The code has been designed with the intention of being broadly progressive — meaning the less you make, the less you are taxed. Or put another way, those with the ability to pay more should be taxed more.
At the same time, it also rewards certain economic and wealth building activities, such as home ownership, retirement savings and investing. But it is White Americans who disproportionately benefit from the tax breaks for those things, Emory University tax law professor Dorothy Brown told lawmakers on the Senate Finance Committee this week.
And even when Black Americans engage in those same activities, they often don’t benefit from the tax advantages, said Brown, who is also the author of The Whiteness of Wealth: How the Tax System Impoverishes Black Americans — and How We Can Fix It.
Here are just a few of the ways she suggests that happens.
Take just one of the tax advantages related to homeownership. When people sell their homes, any appreciation in their home value is tax-free up to $250,000 ($500,000 for married couples).
It’s a tax break that was created in the 1950s, when discriminatory lending practices made it very difficult for Black Americans to get a mortgage, while White Americans enjoyed low-cost, fixed rate and federally insured home loans, Brown noted.
And, as Brown pointed out, the tax code does not allow taxpayers to deduct capital losses on a home.
“Tax subsidies for homeownership, therefore, create White tax winners and Black tax losers,” Brown told lawmakers. “The federal government should stop subsidizing a racist homeownership market.”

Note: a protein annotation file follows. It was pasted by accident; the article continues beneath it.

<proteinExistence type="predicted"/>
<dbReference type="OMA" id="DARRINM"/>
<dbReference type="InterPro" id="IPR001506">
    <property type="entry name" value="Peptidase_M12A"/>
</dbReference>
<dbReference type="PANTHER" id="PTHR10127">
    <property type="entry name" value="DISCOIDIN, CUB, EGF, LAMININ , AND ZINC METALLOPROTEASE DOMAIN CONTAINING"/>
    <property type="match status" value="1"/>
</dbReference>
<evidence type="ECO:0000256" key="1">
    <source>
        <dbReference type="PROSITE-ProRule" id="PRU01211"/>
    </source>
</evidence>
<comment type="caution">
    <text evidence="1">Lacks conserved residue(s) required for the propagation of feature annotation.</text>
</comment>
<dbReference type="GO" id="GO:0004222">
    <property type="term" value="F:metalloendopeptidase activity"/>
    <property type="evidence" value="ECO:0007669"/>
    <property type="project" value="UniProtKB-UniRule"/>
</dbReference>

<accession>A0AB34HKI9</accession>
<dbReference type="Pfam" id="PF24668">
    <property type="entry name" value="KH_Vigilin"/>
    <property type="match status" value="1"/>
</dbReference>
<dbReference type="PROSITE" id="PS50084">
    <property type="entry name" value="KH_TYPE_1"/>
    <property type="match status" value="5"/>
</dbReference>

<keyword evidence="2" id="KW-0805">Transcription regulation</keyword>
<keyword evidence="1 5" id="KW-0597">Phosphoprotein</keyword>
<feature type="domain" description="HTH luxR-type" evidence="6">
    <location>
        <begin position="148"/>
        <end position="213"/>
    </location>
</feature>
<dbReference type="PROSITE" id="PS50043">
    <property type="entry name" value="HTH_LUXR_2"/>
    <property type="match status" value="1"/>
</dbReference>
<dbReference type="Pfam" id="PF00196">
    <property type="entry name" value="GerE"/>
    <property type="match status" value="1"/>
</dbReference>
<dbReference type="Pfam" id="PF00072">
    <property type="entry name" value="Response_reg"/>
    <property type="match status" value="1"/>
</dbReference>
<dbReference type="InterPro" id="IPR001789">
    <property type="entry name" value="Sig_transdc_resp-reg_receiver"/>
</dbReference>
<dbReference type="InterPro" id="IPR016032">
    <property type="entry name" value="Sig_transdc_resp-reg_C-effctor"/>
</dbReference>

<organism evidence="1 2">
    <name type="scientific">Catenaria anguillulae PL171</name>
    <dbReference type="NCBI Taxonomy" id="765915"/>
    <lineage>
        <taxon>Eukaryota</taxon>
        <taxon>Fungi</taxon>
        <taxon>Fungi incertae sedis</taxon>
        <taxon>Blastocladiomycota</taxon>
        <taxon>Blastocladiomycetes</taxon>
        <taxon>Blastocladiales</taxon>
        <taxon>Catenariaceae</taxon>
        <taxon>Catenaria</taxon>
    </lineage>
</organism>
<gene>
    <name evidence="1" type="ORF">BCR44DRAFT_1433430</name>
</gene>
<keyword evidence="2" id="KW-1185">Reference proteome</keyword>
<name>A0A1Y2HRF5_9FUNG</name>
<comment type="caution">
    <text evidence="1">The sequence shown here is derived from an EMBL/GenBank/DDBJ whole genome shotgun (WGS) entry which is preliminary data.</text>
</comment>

Tax breaks for savings, investments and inheritance
When it comes to stock investing outside of a retirement plan, the capital gains tax-rate on investments held more than a year is usually lower than the tax rate applied to earned income. And investors can use their capital losses to offset their gains.
What’s more, wealthy investors can afford to time their stock sales to achieve maximum tax benefits, Brown noted. Or they can choose not to sell their shares at all, but instead leave them to their heirs, in which case all the gains that accrued during the investor’s lifetime pass tax-free to those heirs.
Brown recommended to lawmakers that changes to the tax code be made to address these inequalities.
“Our tax laws need a fundamental overhaul that places racial equity at the center,” she said.
But Mihir Desai, a professor of finance and law at Harvard who spoke at the same hearing, cautioned lawmakers that concluding the tax system disadvantages one racial group based on one set of provisions might be an incomplete assessment, in part because it underestimates other provisions in the code that disproportionately advantage that same group. For example, refundable credits for lower income households, of which minority groups are disproportionately represented.
“It’s critical to consider the totality of the tax system if one is to assess the racial impacts of the system,” Desai said. “It would be unwise to extrapolate from an analysis of savings preferences to the whole tax system.”
Brown contends that to fully assess the extent of racial inequalities in the tax system, the IRS should start reporting tax return data based on race, which it currently does not do.
And, she recommended, “every future Congressional proposal for tax reform should come with a racial impact statement.”